All real queues are limited in size, namely, they have a certain maximum possible size. If you go beyond these sizes, poorly tested systems can unexpectedly fail, so it is worthwhile to test the maximum possible queue size. If there is a queue, then there must be a queue discipline (ordering rule) specifically, a rule that determines in which order the transactions will come from the queue, to get processed. Below are some common disciplines (rules).
The FIFO rule is “first-in, first-out”, also called “First-Come-First-Served”. The transaction, which was the first to arrive in the queue, will be processed first. This very simple rule is very common. But imagine what would have happened if Vision had insisted that all the completed Forms C return to it in the same order in which they appeared to get processed.
The LIFO rule is “last-in, first-out”, also called LCFS “Last-Come-First-Served”.
The transaction, which was the last to arrive in the queue, will be processed first. A similar queue is a processing stack in which incoming transactions are placed on the top of the stack and are removed from the top.
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Package. If certain conditions occur, such as a certain number of transactions in the queue, or at the specified time all the transactions in the queue are processed in batch mode. At the same time during processing new transactions are accumulated in a new queue.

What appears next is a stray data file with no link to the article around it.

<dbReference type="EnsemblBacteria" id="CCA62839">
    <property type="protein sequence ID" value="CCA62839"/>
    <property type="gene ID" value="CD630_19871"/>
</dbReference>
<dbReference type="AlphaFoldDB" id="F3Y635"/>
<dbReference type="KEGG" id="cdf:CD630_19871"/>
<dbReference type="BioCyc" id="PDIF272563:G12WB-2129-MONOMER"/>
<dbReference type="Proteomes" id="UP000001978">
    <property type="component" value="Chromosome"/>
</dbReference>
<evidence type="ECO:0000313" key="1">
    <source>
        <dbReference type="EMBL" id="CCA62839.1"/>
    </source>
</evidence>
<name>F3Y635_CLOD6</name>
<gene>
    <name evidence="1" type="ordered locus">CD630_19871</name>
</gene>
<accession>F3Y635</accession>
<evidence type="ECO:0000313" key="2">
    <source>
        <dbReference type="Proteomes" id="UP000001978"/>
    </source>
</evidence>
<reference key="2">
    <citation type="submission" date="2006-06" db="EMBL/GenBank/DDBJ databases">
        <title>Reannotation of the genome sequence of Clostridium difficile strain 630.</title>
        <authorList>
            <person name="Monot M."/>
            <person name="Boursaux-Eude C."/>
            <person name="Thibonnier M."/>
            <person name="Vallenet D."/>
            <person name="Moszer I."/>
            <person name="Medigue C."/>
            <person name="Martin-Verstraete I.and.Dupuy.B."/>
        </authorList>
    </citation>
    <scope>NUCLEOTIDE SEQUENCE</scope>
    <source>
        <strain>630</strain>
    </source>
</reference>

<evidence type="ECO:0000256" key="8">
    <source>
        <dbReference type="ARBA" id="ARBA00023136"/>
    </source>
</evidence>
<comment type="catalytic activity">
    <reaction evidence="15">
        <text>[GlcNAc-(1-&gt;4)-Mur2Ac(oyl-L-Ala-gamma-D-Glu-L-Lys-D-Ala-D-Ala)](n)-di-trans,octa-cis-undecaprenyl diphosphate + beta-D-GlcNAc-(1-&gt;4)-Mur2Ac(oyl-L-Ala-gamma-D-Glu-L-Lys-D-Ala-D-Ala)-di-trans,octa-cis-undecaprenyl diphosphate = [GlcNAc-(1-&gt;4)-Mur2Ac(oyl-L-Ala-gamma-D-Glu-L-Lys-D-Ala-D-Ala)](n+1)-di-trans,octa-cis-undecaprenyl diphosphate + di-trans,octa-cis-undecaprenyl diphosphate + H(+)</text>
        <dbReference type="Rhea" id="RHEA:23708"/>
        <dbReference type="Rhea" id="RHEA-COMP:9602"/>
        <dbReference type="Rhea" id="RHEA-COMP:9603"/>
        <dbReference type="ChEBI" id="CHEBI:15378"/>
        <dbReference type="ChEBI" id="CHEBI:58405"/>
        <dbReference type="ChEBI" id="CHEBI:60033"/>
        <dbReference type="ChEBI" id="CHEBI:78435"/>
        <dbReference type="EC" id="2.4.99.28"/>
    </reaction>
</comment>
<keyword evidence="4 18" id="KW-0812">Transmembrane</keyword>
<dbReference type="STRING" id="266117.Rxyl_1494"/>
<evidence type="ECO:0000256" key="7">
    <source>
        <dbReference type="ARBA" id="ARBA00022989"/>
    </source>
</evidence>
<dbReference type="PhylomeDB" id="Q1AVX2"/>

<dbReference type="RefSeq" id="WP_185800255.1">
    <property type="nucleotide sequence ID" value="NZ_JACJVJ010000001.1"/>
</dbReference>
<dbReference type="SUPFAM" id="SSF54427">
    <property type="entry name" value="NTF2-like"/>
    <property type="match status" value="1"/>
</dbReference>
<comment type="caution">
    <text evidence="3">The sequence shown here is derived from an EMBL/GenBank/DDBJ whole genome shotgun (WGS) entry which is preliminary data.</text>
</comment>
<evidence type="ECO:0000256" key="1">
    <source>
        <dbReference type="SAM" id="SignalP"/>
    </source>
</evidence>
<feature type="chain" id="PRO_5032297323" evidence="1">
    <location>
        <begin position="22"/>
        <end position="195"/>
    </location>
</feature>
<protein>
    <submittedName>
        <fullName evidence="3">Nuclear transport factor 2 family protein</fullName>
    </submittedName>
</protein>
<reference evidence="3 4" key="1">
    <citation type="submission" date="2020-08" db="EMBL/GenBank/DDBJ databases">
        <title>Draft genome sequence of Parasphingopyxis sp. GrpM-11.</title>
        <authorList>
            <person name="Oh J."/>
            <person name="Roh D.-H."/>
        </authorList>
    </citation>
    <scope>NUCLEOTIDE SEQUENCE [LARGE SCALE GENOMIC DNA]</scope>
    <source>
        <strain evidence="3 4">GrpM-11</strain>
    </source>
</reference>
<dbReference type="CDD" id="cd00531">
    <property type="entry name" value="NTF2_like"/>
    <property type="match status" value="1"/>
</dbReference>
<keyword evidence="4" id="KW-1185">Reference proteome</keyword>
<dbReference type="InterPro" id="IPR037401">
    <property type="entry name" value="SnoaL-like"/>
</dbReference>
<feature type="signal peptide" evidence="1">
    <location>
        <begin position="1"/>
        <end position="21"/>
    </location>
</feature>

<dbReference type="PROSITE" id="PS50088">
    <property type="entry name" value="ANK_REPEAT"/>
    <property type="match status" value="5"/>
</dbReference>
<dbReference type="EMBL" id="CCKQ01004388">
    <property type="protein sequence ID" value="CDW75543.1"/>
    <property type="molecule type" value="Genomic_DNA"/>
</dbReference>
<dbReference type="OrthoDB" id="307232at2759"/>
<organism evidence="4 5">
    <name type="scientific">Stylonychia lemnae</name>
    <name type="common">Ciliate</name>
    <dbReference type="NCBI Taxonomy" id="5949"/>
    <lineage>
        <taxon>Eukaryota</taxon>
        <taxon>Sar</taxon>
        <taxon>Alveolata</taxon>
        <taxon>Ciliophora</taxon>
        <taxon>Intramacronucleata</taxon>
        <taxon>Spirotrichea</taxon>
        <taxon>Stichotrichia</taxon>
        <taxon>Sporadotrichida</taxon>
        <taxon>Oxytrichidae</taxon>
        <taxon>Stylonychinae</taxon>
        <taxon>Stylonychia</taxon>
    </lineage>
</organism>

Accidental maintenance. The service is performed randomly, possibly based on a probability distribution over a certain value in the transaction check record.
Priority Queue. Each transaction has its own priority. This priority can be fixed or depend on the properties of the transaction, for instance, on its age. Each transaction group with this priority is treated as a separate queue, and the queue with the highest priority is processed first. Inside a separate transaction group with this priority, the service can be implemented on the basis of the FIFO, LIFO, etc. principle.
Multiple processing. A single server (single-server queue) or multiple servers (multi-server queue) can be used to process the queue. In addition to the rule for ordering a particular queue, there may be a rule for selecting a server. For example, in a supermarket you can choose which of the checkout lines to stand in. In the ticket office of the airport, in the bank, at the post office, you should stand in the main queue and wait for service until the employee of the institution says “Next!”